Wabash Valley Power Association, an electric generation and transmission (G&T) cooperative, has added another landfill gas-to-energy (LFGTE) generating plant to its power supply portfolio. The Clinton facility is located in DeWitt County, Illinois, and marks the 15th project for the G&T, which serves 25 electric cooperatives including three in Illinois.
The purchase of this 3.2-megawatt (MW) plant brings the G&T’s total generating capacity at its LFGTE facilities to just over 47 MW and marks its first such project in Illinois.
“Facilities like the Clinton project produce enough electricity to power 3,500 homes,” reported Keith Thompson, Vice President, Power Production for Wabash Valley Power. “The decomposition of garbage creates landfill gas, which is primarily methane. In most landfills, that gas is burned off, but with today’s technology, we’re able to transform it into electricity.”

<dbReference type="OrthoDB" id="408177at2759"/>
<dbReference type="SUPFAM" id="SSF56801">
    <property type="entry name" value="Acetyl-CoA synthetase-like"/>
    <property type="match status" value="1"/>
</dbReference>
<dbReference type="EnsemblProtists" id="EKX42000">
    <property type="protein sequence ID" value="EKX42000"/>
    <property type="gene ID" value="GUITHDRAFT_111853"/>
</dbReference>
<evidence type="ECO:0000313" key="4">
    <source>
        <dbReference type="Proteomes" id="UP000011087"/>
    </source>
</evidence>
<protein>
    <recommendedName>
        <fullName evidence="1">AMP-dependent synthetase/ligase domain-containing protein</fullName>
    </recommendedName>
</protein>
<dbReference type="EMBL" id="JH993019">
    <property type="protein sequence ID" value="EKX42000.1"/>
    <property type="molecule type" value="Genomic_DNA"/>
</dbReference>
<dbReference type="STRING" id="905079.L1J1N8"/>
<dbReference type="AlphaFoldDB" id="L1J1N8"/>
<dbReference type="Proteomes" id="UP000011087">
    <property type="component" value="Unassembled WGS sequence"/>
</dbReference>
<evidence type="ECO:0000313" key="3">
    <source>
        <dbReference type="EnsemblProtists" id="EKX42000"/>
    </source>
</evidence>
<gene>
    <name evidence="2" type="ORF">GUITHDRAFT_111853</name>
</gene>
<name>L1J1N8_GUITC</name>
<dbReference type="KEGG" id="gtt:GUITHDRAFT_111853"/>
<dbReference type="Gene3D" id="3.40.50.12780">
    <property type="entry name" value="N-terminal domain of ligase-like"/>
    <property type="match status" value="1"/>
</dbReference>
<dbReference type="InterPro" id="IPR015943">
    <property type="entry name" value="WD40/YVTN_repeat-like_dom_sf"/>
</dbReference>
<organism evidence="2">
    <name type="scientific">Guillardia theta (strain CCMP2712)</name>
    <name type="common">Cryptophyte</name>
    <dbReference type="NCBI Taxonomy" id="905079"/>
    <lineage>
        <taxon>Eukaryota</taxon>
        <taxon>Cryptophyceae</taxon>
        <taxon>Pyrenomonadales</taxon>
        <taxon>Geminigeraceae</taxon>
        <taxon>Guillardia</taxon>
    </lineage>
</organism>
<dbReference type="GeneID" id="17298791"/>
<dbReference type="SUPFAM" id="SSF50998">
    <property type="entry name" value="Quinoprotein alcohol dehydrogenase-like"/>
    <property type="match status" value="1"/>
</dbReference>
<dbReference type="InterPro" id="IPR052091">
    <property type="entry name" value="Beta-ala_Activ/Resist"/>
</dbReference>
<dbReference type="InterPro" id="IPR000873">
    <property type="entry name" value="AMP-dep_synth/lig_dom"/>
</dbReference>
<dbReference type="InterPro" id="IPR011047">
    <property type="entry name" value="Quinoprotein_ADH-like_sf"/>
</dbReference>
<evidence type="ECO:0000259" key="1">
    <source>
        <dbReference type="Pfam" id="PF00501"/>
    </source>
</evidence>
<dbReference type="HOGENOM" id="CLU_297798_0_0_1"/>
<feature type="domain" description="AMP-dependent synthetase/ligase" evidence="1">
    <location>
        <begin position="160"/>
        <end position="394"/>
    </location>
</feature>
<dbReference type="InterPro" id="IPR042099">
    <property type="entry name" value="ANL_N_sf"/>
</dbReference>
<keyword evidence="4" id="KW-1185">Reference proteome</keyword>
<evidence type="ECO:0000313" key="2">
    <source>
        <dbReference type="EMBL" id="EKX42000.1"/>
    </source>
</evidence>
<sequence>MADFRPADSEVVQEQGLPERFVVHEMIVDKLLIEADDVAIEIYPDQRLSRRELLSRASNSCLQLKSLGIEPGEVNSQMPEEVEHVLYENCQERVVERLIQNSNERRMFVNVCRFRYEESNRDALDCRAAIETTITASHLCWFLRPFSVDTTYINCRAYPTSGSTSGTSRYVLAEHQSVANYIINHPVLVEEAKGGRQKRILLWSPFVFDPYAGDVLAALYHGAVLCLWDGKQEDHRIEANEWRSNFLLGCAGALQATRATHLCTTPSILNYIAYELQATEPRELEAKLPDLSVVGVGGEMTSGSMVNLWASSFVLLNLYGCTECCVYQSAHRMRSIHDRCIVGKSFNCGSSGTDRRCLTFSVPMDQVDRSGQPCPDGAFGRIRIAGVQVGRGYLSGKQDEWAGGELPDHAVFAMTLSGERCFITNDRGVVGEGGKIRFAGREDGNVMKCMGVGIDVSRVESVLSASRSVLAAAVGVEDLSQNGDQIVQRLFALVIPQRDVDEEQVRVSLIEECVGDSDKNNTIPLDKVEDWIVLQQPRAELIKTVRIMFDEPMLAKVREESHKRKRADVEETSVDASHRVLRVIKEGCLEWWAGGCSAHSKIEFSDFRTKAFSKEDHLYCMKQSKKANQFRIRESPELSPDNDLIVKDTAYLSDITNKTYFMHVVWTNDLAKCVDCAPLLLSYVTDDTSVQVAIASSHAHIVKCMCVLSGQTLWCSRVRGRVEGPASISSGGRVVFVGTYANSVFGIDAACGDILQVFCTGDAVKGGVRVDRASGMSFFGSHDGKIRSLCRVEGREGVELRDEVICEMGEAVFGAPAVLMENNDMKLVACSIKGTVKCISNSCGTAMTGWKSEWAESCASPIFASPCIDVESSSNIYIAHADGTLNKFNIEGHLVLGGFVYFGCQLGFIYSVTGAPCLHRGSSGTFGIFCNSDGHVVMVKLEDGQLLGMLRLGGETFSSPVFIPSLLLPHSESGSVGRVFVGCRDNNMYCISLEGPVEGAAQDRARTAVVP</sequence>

Since 2002, Wabash Valley Power has built or purchased 15 generating facilities at nine landfills throughout the northern half of Indiana and now in Illinois. The electricity represents a highly reliable energy source for the co-op, which also buys wind-generated energy from facilities in Illinois and Iowa. Including the Clinton facility, all plants run on engines manufactured by Caterpillar.
“Our board of directors has been very proactive when it comes to looking at the fuel sources behind the electricity we produce,” stated Rick Coons, CEO. “We’ve had great success with our landfill gas projects, we’ve made strategic wind purchases and now we’re seeing the launch of community solar projects with several of our member cooperatives. In a state dominated by coal, we continue to make great strides to diversify our fuel sources.”